Mostly Es: FIXED GEAR BIKE

THE bike for the wannabe hipster, where cycling isn’t just about getting from point A to B, it’s also a smug fashion statement. Willfully anachronistic, these people will ride their brakeless, gearless bikes whilst listening to their iPod, because twice the danger = twice as cool.  Brakes? Screw ’em, If I wasn’t meant to stop, then so be it. If I pedal backwards, I go backwards; such is life. You meet traffic lights with sneering derision and like to advise the motorist next to you on the best independent coffee shop to get a latte and write on your Macbook. Amongst your friends you are articulate, witty and intelligent, and can recommend a great book on Kant’s transcendental idealism; other people think you’re a bit of an arsehole. The only thing you wish your bike would have is a display rack for your sketchpad and vinyl, but that would totally ruin its simple elegance. Cycling style: Studied nonchalance.

So there you have it – everything you need to start your cycling journey. Unless it’s a mountain bike. For services rendered, £9.99 will now be charged to your account. It’s not even going to the CF Trust, how about that?



Push it to the limit (limmmiiiiiiittt!)
May 27, 2010, 1:17 pm
Filed under: Cycle Jen Main | Tags: , , , , , , ,

Guess what? I cycled to the shops the other day and it was easy. I tackled an incline and did not break a sweat. I can confidently change down gears when nearing traffic lights. I can turn right!

I also still have 40 year old men nonchalantly whizzing by me at 200mph. Damn you, you and your thin tyres and thighs of steel. You and your white hair and white shorts. You are making me feel bad! I swear these guys who cycle past me with such ease probably cycle 300 miles and then stop for breakfast. They’ve probably just cycled in from their daily commute from goddamn Penzance, and then finish that off with a nice, relaxing gym sesh. God. I read a book about people like that once. I think it was called American Psycho. Ah, who am I kidding, these are healthy men, only slightly unbalanced by their desire to ride out middle age. And it’s not their fault that I can’t help but compare my capabilities to that of Lance Armstrong, just because I’ve finally got my seat at the right height and have learnt better pedal technique. Tour de France? Pfft! That’s only like, 2,200 miles. You try the Tour de Londres a Paris. It’s waaay harder.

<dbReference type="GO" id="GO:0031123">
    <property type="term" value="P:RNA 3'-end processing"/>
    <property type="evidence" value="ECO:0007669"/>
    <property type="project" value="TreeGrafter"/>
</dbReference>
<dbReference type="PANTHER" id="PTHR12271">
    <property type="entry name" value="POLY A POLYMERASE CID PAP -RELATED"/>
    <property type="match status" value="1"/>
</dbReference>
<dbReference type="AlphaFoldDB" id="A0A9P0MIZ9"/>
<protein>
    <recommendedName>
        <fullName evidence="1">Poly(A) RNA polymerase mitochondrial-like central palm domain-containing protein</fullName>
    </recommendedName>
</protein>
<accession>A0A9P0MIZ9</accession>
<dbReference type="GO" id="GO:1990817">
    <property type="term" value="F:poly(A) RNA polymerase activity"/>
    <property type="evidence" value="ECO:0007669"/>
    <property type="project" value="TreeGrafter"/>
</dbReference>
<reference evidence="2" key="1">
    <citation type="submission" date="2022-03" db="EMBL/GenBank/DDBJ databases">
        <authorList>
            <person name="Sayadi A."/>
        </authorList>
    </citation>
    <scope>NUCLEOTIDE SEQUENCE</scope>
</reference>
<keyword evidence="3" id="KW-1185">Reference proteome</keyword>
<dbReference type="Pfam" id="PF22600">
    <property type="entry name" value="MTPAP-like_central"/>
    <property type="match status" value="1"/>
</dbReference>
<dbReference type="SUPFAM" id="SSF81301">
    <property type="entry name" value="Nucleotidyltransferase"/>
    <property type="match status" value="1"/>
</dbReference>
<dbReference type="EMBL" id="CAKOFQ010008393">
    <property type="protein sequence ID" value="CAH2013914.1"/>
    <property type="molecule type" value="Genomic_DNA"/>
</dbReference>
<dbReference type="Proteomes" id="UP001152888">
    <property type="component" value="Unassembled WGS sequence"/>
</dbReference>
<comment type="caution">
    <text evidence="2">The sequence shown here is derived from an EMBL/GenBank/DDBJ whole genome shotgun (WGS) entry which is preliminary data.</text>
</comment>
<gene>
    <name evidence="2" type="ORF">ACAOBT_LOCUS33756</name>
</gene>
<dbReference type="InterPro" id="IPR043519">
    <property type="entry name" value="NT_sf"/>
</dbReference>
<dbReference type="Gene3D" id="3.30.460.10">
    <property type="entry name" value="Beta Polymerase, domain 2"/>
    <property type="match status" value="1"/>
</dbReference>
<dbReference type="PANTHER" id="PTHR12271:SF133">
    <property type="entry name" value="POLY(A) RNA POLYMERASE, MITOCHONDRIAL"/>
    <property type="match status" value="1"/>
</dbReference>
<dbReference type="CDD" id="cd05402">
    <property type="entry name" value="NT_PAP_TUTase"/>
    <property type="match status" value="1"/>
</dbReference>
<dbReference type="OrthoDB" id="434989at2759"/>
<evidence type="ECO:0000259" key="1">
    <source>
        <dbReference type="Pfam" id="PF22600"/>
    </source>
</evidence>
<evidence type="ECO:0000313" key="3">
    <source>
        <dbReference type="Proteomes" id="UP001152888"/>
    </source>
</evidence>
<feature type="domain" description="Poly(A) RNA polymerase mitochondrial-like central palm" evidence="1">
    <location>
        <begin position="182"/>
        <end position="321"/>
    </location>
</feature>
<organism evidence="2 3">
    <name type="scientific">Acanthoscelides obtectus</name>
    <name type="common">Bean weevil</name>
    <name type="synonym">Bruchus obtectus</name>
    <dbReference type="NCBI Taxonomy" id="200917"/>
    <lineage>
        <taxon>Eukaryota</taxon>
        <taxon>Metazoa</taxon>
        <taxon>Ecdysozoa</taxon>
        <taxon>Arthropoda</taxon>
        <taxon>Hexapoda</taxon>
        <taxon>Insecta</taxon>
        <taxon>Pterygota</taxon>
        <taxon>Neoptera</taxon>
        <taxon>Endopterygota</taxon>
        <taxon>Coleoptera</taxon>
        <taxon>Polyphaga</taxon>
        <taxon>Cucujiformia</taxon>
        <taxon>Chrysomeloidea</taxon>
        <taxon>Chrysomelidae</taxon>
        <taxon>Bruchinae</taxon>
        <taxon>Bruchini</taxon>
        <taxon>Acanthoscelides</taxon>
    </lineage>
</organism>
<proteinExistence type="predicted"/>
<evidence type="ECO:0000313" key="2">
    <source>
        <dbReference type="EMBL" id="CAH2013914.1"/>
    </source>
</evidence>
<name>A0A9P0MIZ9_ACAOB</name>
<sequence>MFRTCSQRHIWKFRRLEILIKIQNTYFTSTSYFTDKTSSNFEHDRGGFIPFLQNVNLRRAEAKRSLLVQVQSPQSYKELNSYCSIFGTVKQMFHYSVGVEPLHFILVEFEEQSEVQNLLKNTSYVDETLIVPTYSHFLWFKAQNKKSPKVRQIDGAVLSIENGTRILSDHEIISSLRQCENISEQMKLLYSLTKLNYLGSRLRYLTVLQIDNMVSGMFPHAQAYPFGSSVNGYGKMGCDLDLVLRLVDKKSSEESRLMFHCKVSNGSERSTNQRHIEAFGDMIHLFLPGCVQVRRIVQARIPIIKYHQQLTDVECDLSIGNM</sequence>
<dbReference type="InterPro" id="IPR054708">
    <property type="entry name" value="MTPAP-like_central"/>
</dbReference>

I understand that sounds a touch bitter. But these are 40 year old men and I’m in the Prime of my Youth (TM). I really should be running circles around them! So here’s where the confession begins. I am very lazy. One of my favourite activities is sleeping. Before this, on Saturday mornings I did not get up and Get Things Done. I slept, and I enjoyed it. I’d watch tv with a bowl of cereal, scrap that, with a PACKET OF CRISPS, and there was nothing anyone could do about it. I would spend evenings surfing the internet and watching episodes of Star Trek and go to bed with feelings of guilt and a promise to do something more productive tomorrow, like start to write that novel or cure CF. Little things.